2011 Was nearly twice as high as 2010 and as a result is still producing a measurable quantity of oil, though it is down about 80 percent from its peak.
2012 Was really impressive, but three years later those wells are down about 65 percent from peak production.
2013 Very high rates of production as everyone and their brother in law was drilling as fast as they could, now down about 50 percent from their peak production.
2014 Junk bonds and people throwing good money after bad pushed shale production to bring the USA within reach of the all time 1970-71 record production rates peaking in December. Less than a year later we are down about 30 percent from 2014 well production.
2015 The carry over in 2014 production allowed the early drilling and completions to push production up slightly, but the large reduction in drilling rates due to low prices are already starting to show a substantial decline in total production by May 2015 when the graph ends.
http://1dhqyu3drpye39jm482ecnjl.wpengin ... -fig-4.png
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Re: THE Bakken Thread pt 3 (merged)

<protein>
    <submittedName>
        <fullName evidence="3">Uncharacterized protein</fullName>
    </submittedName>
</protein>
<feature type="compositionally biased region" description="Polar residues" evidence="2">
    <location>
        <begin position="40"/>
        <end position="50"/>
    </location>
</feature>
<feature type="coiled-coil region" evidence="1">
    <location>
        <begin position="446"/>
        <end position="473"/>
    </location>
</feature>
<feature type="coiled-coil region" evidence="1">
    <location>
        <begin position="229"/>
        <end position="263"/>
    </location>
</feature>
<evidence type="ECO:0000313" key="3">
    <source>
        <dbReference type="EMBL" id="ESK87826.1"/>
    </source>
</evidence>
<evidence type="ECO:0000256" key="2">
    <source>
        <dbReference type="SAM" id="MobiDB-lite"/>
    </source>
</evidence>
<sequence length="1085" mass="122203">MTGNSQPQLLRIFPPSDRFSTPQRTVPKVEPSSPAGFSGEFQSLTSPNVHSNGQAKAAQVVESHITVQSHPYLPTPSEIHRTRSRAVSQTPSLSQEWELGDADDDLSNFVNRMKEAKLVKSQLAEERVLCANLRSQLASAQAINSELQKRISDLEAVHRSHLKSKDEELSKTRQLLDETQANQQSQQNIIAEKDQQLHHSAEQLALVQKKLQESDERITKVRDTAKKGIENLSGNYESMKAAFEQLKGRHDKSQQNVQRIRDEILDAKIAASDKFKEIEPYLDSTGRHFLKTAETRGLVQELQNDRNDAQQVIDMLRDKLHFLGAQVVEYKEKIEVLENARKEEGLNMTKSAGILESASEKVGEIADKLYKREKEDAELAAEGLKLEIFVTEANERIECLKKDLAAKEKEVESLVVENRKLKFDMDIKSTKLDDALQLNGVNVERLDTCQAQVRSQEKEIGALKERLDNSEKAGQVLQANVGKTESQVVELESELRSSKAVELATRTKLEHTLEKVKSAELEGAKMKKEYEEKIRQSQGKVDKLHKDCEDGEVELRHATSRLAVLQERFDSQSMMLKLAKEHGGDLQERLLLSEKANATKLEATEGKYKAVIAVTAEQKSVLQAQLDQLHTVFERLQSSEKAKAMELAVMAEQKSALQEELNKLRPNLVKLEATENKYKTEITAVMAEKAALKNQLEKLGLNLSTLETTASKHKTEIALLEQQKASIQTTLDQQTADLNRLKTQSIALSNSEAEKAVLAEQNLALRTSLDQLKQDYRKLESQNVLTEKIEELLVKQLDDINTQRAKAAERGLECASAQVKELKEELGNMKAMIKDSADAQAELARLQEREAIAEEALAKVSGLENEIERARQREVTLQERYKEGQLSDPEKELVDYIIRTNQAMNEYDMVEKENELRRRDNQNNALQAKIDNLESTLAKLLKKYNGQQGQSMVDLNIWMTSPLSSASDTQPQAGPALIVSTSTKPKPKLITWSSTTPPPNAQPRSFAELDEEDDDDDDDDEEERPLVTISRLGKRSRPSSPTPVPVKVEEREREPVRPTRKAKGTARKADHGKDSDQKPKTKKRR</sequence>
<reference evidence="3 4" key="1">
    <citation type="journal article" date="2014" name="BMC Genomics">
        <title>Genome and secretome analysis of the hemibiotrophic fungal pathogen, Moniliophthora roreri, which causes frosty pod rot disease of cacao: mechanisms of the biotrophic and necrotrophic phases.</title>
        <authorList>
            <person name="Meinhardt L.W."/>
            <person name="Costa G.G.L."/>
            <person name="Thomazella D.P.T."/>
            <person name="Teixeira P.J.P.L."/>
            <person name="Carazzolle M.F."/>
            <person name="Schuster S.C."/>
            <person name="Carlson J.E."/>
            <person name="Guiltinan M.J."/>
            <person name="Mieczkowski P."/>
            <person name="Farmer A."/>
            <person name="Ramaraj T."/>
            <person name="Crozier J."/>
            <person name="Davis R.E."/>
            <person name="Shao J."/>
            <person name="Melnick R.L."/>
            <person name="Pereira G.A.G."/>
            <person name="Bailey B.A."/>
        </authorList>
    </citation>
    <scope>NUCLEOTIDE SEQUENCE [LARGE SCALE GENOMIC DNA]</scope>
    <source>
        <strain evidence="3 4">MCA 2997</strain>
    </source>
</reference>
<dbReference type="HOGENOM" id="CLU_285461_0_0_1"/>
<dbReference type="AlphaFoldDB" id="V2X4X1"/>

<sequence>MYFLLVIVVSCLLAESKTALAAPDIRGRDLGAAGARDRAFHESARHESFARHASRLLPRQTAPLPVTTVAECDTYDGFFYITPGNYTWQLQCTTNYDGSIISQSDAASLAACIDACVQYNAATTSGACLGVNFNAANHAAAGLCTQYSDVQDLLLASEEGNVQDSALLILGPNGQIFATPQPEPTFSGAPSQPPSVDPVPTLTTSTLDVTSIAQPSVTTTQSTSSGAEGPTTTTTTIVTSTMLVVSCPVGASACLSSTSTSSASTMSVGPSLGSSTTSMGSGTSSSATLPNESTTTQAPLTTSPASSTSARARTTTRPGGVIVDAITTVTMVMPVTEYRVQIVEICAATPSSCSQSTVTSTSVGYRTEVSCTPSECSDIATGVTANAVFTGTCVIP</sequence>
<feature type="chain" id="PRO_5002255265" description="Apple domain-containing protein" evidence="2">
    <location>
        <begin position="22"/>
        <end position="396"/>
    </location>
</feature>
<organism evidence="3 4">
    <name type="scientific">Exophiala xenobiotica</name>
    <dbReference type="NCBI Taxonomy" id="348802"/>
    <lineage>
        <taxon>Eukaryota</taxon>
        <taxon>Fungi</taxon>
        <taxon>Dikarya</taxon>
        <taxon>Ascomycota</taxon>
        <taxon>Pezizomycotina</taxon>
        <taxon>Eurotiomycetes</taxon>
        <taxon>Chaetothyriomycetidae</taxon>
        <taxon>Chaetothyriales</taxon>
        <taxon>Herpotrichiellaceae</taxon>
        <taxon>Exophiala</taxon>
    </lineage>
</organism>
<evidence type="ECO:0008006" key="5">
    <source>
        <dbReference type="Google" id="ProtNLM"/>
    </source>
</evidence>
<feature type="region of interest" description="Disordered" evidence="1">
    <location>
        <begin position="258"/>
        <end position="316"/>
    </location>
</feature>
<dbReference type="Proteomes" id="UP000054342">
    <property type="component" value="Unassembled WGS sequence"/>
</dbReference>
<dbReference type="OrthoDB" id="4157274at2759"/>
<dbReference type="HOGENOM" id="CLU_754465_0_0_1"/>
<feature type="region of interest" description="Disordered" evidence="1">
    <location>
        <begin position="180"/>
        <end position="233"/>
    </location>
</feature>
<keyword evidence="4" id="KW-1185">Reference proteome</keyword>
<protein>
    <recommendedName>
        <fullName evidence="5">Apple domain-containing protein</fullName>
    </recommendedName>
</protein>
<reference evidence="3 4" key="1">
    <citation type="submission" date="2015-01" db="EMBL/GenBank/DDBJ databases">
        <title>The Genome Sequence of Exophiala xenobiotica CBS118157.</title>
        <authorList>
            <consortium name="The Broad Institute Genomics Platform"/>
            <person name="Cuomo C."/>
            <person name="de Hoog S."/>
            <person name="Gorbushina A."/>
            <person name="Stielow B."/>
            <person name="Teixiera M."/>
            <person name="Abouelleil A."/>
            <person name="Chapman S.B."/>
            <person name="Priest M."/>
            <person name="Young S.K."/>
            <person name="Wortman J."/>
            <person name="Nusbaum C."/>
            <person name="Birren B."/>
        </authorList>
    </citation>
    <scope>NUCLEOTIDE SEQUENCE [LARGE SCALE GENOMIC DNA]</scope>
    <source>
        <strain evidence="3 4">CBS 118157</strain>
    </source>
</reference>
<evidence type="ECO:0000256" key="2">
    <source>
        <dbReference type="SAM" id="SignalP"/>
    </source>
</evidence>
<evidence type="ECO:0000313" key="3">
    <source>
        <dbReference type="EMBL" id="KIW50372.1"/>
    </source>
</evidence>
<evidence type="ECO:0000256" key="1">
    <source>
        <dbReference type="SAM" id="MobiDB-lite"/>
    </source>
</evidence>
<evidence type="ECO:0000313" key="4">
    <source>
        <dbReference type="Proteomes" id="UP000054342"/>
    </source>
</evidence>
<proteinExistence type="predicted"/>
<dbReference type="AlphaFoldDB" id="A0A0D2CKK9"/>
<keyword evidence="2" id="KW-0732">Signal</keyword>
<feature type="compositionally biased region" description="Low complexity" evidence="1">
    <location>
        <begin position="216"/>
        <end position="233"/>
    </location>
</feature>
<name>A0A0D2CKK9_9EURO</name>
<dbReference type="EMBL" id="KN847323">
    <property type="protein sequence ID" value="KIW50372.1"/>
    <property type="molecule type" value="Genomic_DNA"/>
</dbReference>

Unread postby ROCKMAN » Thu 10 Sep 2015, 12:21:10

Well done, T. This type of graph is so handy to counter the cornies who only want to focus on initial production rates since the latest drills tend to hide the declines of the older wells. For them the reality truly does bite. LOL.
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Re: THE Bakken Thread pt 3 (merged)

Unread postby Subjectivist » Fri 11 Sep 2015, 11:06:13

The more I look at this chart the more worrisome it is. Look at how small the new 2015 production coming online is, and remember a lot of those wells were drilled late last year and are slowly going into production. That means the backlog should be just running out now and wells from here on are those drilled at the much slower 2015 rate. Anyone happen to know how current rates match up with 2010 or 2011 drilling and completions?

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Re: THE Bakken Thread pt 3 (merged)

Unread postby Tanada » Fri 11 Sep 2015, 13:28:45

pstarr wrote:Excellent chart. Peak oil is now.